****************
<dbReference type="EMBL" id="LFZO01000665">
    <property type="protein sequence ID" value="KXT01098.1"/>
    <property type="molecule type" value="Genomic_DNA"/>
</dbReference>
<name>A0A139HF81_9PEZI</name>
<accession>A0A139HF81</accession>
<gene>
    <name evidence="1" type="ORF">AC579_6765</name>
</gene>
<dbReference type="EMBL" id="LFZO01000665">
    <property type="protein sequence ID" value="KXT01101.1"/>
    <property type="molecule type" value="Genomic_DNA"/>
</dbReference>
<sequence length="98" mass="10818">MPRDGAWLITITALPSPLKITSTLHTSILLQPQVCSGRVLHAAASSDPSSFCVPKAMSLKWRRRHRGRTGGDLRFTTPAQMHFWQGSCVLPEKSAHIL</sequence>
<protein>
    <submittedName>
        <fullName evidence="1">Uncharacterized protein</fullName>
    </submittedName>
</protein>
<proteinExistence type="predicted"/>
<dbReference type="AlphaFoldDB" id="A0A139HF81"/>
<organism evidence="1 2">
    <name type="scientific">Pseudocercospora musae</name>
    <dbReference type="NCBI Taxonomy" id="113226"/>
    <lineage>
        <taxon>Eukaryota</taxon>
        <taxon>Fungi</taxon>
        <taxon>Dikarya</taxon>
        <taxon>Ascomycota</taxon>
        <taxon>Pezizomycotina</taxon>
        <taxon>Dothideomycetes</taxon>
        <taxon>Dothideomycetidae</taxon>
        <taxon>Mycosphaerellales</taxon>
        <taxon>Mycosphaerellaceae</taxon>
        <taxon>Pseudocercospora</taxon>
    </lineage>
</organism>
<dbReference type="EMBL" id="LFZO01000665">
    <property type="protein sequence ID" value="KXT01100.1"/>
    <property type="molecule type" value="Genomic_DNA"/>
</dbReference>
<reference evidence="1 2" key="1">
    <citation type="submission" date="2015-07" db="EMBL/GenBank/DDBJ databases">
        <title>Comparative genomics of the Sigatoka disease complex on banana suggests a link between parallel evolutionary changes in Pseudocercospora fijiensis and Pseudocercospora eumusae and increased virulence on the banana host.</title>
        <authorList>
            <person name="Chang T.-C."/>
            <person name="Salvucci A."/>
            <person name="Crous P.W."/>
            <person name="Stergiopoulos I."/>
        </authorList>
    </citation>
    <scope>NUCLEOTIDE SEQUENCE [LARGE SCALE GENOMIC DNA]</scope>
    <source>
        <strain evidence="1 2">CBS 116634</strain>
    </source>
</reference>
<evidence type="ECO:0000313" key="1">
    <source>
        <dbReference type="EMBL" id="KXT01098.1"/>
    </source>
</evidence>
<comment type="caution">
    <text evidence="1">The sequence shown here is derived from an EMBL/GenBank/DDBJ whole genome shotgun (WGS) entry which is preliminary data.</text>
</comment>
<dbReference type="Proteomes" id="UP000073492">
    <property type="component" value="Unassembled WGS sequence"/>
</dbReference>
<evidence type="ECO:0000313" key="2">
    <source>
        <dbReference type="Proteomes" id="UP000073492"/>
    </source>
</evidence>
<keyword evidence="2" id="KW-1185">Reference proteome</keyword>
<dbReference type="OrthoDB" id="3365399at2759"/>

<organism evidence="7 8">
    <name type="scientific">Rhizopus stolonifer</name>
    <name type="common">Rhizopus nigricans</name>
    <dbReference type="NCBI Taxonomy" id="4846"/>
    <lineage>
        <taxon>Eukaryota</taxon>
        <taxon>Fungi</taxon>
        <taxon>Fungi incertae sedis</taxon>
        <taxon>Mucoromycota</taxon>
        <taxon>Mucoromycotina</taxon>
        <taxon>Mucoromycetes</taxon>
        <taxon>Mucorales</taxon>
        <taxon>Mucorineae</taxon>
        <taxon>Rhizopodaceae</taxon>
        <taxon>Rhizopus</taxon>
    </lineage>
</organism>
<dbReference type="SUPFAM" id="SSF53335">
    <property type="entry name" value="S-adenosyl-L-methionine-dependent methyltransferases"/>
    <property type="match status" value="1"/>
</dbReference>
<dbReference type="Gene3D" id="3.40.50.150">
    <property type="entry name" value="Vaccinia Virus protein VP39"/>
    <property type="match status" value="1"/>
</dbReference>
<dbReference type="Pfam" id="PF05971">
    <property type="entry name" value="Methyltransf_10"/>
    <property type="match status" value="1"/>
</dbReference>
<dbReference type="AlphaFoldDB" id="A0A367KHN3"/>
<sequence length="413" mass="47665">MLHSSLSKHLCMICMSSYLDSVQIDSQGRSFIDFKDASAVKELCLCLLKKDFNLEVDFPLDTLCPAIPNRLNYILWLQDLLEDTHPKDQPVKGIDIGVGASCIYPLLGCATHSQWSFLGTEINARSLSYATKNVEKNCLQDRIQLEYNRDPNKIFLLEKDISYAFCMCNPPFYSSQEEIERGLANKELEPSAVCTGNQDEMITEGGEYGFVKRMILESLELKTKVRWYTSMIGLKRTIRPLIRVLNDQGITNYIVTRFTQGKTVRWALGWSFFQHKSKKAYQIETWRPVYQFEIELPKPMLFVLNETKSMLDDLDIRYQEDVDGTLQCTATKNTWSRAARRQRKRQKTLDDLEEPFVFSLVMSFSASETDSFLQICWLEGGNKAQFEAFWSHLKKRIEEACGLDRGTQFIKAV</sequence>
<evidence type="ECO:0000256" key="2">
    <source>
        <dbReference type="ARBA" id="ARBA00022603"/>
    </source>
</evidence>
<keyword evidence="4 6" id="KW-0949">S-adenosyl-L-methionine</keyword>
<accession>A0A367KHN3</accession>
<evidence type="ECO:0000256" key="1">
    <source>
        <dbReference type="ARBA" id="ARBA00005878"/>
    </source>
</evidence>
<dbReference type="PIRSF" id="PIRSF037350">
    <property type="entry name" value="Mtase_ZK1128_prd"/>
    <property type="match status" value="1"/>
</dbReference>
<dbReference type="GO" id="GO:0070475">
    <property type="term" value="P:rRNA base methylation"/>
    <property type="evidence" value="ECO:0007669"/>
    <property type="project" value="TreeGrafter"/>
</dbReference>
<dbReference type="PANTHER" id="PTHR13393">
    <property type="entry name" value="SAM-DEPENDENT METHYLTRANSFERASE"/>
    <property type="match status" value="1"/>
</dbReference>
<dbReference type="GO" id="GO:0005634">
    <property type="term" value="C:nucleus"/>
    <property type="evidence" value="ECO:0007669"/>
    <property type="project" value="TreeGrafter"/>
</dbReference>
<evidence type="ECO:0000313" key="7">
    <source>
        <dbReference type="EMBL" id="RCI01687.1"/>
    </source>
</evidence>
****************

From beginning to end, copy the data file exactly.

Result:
<dbReference type="EMBL" id="LFZO01000665">
    <property type="protein sequence ID" value="KXT01098.1"/>
    <property type="molecule type" value="Genomic_DNA"/>
</dbReference>
<name>A0A139HF81_9PEZI</name>
<accession>A0A139HF81</accession>
<gene>
    <name evidence="1" type="ORF">AC579_6765</name>
</gene>
<dbReference type="EMBL" id="LFZO01000665">
    <property type="protein sequence ID" value="KXT01101.1"/>
    <property type="molecule type" value="Genomic_DNA"/>
</dbReference>
<sequence length="98" mass="10818">MPRDGAWLITITALPSPLKITSTLHTSILLQPQVCSGRVLHAAASSDPSSFCVPKAMSLKWRRRHRGRTGGDLRFTTPAQMHFWQGSCVLPEKSAHIL</sequence>
<protein>
    <submittedName>
        <fullName evidence="1">Uncharacterized protein</fullName>
    </submittedName>
</protein>
<proteinExistence type="predicted"/>
<dbReference type="AlphaFoldDB" id="A0A139HF81"/>
<organism evidence="1 2">
    <name type="scientific">Pseudocercospora musae</name>
    <dbReference type="NCBI Taxonomy" id="113226"/>
    <lineage>
        <taxon>Eukaryota</taxon>
        <taxon>Fungi</taxon>
        <taxon>Dikarya</taxon>
        <taxon>Ascomycota</taxon>
        <taxon>Pezizomycotina</taxon>
        <taxon>Dothideomycetes</taxon>
        <taxon>Dothideomycetidae</taxon>
        <taxon>Mycosphaerellales</taxon>
        <taxon>Mycosphaerellaceae</taxon>
        <taxon>Pseudocercospora</taxon>
    </lineage>
</organism>
<dbReference type="EMBL" id="LFZO01000665">
    <property type="protein sequence ID" value="KXT01100.1"/>
    <property type="molecule type" value="Genomic_DNA"/>
</dbReference>
<reference evidence="1 2" key="1">
    <citation type="submission" date="2015-07" db="EMBL/GenBank/DDBJ databases">
        <title>Comparative genomics of the Sigatoka disease complex on banana suggests a link between parallel evolutionary changes in Pseudocercospora fijiensis and Pseudocercospora eumusae and increased virulence on the banana host.</title>
        <authorList>
            <person name="Chang T.-C."/>
            <person name="Salvucci A."/>
            <person name="Crous P.W."/>
            <person name="Stergiopoulos I."/>
        </authorList>
    </citation>
    <scope>NUCLEOTIDE SEQUENCE [LARGE SCALE GENOMIC DNA]</scope>
    <source>
        <strain evidence="1 2">CBS 116634</strain>
    </source>
</reference>
<evidence type="ECO:0000313" key="1">
    <source>
        <dbReference type="EMBL" id="KXT01098.1"/>
    </source>
</evidence>
<comment type="caution">
    <text evidence="1">The sequence shown here is derived from an EMBL/GenBank/DDBJ whole genome shotgun (WGS) entry which is preliminary data.</text>
</comment>
<dbReference type="Proteomes" id="UP000073492">
    <property type="component" value="Unassembled WGS sequence"/>
</dbReference>
<evidence type="ECO:0000313" key="2">
    <source>
        <dbReference type="Proteomes" id="UP000073492"/>
    </source>
</evidence>
<keyword evidence="2" id="KW-1185">Reference proteome</keyword>
<dbReference type="OrthoDB" id="3365399at2759"/>

<organism evidence="7 8">
    <name type="scientific">Rhizopus stolonifer</name>
    <name type="common">Rhizopus nigricans</name>
    <dbReference type="NCBI Taxonomy" id="4846"/>
    <lineage>
        <taxon>Eukaryota</taxon>
        <taxon>Fungi</taxon>
        <taxon>Fungi incertae sedis</taxon>
        <taxon>Mucoromycota</taxon>
        <taxon>Mucoromycotina</taxon>
        <taxon>Mucoromycetes</taxon>
        <taxon>Mucorales</taxon>
        <taxon>Mucorineae</taxon>
        <taxon>Rhizopodaceae</taxon>
        <taxon>Rhizopus</taxon>
    </lineage>
</organism>
<dbReference type="SUPFAM" id="SSF53335">
    <property type="entry name" value="S-adenosyl-L-methionine-dependent methyltransferases"/>
    <property type="match status" value="1"/>
</dbReference>
<dbReference type="Gene3D" id="3.40.50.150">
    <property type="entry name" value="Vaccinia Virus protein VP39"/>
    <property type="match status" value="1"/>
</dbReference>
<dbReference type="Pfam" id="PF05971">
    <property type="entry name" value="Methyltransf_10"/>
    <property type="match status" value="1"/>
</dbReference>
<dbReference type="AlphaFoldDB" id="A0A367KHN3"/>
<sequence length="413" mass="47665">MLHSSLSKHLCMICMSSYLDSVQIDSQGRSFIDFKDASAVKELCLCLLKKDFNLEVDFPLDTLCPAIPNRLNYILWLQDLLEDTHPKDQPVKGIDIGVGASCIYPLLGCATHSQWSFLGTEINARSLSYATKNVEKNCLQDRIQLEYNRDPNKIFLLEKDISYAFCMCNPPFYSSQEEIERGLANKELEPSAVCTGNQDEMITEGGEYGFVKRMILESLELKTKVRWYTSMIGLKRTIRPLIRVLNDQGITNYIVTRFTQGKTVRWALGWSFFQHKSKKAYQIETWRPVYQFEIELPKPMLFVLNETKSMLDDLDIRYQEDVDGTLQCTATKNTWSRAARRQRKRQKTLDDLEEPFVFSLVMSFSASETDSFLQICWLEGGNKAQFEAFWSHLKKRIEEACGLDRGTQFIKAV</sequence>
<evidence type="ECO:0000256" key="2">
    <source>
        <dbReference type="ARBA" id="ARBA00022603"/>
    </source>
</evidence>
<keyword evidence="4 6" id="KW-0949">S-adenosyl-L-methionine</keyword>
<accession>A0A367KHN3</accession>
<evidence type="ECO:0000256" key="1">
    <source>
        <dbReference type="ARBA" id="ARBA00005878"/>
    </source>
</evidence>
<dbReference type="PIRSF" id="PIRSF037350">
    <property type="entry name" value="Mtase_ZK1128_prd"/>
    <property type="match status" value="1"/>
</dbReference>
<dbReference type="GO" id="GO:0070475">
    <property type="term" value="P:rRNA base methylation"/>
    <property type="evidence" value="ECO:0007669"/>
    <property type="project" value="TreeGrafter"/>
</dbReference>
<dbReference type="PANTHER" id="PTHR13393">
    <property type="entry name" value="SAM-DEPENDENT METHYLTRANSFERASE"/>
    <property type="match status" value="1"/>
</dbReference>
<dbReference type="GO" id="GO:0005634">
    <property type="term" value="C:nucleus"/>
    <property type="evidence" value="ECO:0007669"/>
    <property type="project" value="TreeGrafter"/>
</dbReference>
<evidence type="ECO:0000313" key="7">
    <source>
        <dbReference type="EMBL" id="RCI01687.1"/>
    </source>
</evidence>